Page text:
Student Spotlight: Ed Psych Doctoral Candidate Returns to UVA after a Career in Law to Study Race and Diversity

By: Leslie M. Booren

Kimalee Dickerson, an Education Psychology-Applied Developmental Science Ph.D. candidate, talks about her research with institutions on diversity and inclusion.

Kimalee Dickerson

4th year doctoral candidate in the Educational Psychology-Applied Developmental Science program at the Curry School of Education and Human Development, a researcher at Youth-Nex and a VEST pre-doctoral fellow.

Hometown: Charlottesville, VA


Dickerson Kimalee 412.jpgQuestion: How did you end up at the Curry School of Education?

Dickerson: I grew up in Charlottesville and got my bachelor’s degree in psychology and sociology from UVA before going to law school at UNC-Chapel Hill. I practiced law in different settings for several years before deciding to move back to Charlottesville to pursue my Ph.D. The Curry School had faculty researching specific topics I wanted to study, including race, ethnicity and diversity. I am also interested in using research to guide policy and practice, so an applied program like Education Psychology-Applied Developmental Science was a perfect fit!

Question: What research are you currently working on?

Dickerson: I am currently working on my dissertation, which examines the climate for racial diversity at a historically white university. A lot of the existing research on diversity climate focuses on people’s experiences, beliefs and interactions, but there is less research investigating institutional factors – like a school’s racial history or its organizational policies and practices – that also impact climate. I am examining the relationships between the historical legacy of racial segregation, current policies and practices, and how faculty, staff and students experience and perceive the school. My goal is to help institutions and organizations better understand their current climate and what they can do to create a more positive climate for diversity.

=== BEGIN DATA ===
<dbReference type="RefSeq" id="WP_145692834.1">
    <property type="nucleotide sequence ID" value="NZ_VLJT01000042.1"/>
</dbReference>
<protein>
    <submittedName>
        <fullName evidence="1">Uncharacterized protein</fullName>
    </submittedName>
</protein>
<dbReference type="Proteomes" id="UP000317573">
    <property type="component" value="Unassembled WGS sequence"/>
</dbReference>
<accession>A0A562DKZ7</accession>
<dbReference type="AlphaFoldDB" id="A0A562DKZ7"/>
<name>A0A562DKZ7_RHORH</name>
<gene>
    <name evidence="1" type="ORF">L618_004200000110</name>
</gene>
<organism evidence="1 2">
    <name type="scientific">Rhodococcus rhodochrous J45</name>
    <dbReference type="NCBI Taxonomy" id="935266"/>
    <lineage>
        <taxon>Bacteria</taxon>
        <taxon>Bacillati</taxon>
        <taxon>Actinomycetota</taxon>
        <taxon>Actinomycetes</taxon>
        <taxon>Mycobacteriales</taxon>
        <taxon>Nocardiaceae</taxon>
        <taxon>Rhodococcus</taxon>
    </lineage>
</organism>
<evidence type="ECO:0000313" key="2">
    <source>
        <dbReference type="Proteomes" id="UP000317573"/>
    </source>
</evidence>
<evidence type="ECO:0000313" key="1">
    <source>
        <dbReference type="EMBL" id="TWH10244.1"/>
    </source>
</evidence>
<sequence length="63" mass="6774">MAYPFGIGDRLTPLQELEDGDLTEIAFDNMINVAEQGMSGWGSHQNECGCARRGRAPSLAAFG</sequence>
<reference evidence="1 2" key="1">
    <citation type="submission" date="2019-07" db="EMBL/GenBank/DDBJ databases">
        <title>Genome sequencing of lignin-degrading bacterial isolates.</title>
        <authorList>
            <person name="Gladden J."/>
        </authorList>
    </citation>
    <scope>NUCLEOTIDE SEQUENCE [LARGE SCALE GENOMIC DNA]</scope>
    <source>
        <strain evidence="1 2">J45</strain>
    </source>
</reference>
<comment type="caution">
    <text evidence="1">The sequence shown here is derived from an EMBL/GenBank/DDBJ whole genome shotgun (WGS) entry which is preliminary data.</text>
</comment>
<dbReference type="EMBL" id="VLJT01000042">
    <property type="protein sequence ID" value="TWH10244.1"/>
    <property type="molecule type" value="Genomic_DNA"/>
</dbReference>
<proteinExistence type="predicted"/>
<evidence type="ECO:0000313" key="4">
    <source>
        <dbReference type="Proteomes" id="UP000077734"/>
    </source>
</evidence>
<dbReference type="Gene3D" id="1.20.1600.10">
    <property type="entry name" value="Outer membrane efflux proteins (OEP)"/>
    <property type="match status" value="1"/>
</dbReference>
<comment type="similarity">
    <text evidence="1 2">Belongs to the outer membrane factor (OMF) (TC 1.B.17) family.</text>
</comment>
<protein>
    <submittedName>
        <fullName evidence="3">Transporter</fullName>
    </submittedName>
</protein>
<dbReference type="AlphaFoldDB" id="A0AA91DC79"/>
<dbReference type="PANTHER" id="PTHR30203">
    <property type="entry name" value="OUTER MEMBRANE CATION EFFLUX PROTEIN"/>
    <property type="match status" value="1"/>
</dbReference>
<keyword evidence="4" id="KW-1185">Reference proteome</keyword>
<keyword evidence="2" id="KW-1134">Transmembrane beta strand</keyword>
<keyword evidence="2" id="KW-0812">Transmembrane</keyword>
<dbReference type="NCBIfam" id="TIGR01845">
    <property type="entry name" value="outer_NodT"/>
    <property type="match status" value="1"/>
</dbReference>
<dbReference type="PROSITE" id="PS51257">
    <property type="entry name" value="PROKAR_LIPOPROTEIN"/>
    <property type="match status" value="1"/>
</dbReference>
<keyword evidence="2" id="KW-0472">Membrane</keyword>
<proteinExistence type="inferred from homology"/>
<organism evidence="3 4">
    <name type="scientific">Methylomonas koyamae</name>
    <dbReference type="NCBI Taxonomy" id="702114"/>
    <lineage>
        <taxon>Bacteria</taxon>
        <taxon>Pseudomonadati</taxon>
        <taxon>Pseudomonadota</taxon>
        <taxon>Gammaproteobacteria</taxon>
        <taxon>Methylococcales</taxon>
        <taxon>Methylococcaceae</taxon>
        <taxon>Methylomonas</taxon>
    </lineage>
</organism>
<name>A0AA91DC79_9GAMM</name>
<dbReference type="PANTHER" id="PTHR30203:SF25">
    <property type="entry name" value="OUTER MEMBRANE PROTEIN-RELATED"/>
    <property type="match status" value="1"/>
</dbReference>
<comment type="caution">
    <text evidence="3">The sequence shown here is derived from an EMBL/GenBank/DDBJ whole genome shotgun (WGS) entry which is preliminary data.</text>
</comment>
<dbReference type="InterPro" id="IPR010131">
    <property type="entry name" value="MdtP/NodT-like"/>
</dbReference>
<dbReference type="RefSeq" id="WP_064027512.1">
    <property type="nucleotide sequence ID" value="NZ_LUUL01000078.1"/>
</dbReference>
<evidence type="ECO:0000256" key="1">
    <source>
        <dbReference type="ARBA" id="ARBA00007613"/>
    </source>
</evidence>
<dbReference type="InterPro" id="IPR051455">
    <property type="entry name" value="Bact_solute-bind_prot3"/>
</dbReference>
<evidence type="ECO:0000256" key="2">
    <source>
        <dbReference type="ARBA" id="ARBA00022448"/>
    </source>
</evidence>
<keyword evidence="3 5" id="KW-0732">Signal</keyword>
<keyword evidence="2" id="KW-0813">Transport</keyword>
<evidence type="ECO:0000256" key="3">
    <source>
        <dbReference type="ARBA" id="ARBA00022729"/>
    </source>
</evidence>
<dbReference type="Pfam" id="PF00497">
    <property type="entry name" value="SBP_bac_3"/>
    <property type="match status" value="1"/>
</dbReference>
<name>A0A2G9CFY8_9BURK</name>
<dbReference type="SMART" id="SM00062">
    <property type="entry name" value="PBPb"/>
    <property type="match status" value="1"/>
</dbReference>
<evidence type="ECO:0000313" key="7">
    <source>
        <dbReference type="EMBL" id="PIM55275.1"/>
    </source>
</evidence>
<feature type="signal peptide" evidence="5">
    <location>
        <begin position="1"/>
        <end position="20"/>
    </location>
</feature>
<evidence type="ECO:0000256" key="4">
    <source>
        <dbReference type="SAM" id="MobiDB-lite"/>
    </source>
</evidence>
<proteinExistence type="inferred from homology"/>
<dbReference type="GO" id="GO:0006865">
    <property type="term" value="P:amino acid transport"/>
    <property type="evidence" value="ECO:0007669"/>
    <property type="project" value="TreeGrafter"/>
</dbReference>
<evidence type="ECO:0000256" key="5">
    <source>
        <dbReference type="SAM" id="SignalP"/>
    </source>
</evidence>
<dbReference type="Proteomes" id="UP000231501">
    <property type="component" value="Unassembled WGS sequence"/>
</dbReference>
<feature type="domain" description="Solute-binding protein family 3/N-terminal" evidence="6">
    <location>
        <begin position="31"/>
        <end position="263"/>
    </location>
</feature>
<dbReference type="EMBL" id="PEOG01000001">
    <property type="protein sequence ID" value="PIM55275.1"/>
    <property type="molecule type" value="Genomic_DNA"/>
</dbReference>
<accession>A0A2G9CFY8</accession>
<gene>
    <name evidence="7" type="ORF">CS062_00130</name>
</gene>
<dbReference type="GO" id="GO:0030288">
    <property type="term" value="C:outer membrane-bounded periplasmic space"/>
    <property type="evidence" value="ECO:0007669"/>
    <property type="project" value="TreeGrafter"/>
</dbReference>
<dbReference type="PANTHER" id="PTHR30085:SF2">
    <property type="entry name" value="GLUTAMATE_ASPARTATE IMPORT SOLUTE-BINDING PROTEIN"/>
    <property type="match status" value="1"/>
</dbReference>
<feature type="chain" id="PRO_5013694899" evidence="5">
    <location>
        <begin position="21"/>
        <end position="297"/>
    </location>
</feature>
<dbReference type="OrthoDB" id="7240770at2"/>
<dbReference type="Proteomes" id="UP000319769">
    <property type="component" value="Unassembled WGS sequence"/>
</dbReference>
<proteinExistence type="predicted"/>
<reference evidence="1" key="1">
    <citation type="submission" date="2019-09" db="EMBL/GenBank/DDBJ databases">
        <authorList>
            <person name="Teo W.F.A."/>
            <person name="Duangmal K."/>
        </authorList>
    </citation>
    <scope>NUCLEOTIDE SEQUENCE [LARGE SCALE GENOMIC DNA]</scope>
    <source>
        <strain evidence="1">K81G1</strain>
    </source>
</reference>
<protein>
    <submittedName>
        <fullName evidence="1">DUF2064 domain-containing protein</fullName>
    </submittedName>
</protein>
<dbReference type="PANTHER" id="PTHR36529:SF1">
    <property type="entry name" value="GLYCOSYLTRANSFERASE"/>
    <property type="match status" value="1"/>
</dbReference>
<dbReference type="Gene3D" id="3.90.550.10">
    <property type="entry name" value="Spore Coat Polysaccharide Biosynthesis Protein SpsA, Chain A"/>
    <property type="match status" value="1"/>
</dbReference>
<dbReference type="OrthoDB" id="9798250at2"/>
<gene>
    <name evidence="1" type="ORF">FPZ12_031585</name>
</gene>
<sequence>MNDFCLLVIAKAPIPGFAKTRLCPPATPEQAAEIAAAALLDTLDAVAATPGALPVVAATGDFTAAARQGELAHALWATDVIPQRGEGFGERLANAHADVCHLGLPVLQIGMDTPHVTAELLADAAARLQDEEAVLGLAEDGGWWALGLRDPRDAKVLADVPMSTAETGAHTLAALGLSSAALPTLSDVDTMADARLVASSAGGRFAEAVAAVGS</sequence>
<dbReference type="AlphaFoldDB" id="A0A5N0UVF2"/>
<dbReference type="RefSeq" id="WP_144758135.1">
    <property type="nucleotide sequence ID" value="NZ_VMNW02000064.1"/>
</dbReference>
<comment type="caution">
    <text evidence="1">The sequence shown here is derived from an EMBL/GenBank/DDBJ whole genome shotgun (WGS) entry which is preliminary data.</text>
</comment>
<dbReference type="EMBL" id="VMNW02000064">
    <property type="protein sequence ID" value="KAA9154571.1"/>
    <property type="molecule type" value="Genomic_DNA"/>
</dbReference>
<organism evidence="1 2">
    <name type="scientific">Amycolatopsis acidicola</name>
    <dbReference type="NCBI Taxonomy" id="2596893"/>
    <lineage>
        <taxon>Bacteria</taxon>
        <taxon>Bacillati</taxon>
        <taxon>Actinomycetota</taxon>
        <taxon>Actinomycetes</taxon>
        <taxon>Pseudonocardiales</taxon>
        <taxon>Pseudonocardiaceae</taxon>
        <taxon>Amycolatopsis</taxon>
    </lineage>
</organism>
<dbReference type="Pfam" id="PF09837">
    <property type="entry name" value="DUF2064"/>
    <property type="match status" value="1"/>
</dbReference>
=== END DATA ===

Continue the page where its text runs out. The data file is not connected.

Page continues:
Question: How will this diversity work impact others?

Dickerson: There’s a lot of research connecting diversity climate to important outcomes like sense of belonging and student and faculty retention. During the affirmative action era, many schools focused on increasing the number of underrepresented students and faculty often without addressing other aspects of climate. Recently, however, more colleges and universities have taken additional steps, for example by studying and acknowledging their racist histories, requiring diversity courses or hiring dedicated diversity staff. My dissertation focuses on the institution’s role in creating racial climate and shaping what people experience. This work can help improve the racial climate at the particular schools I am studying and will also contribute to the broader understanding of the relationship between institutional factors and campus racial climate.

Question: What’s in your future now that you are combining your law degree with research?

Dickerson:  I entered this program with a desire to combine my legal background with applied educational research, and I still plan to work at the intersection of those two fields. The interdisciplinary nature of this program and my ability to explore a range of courses, service and research has helped me develop and refine my research and career interests. In the future, I plan to continue to work with educational institutions and other organizations on applied diversity, equity and inclusion work that connects research, policy and law.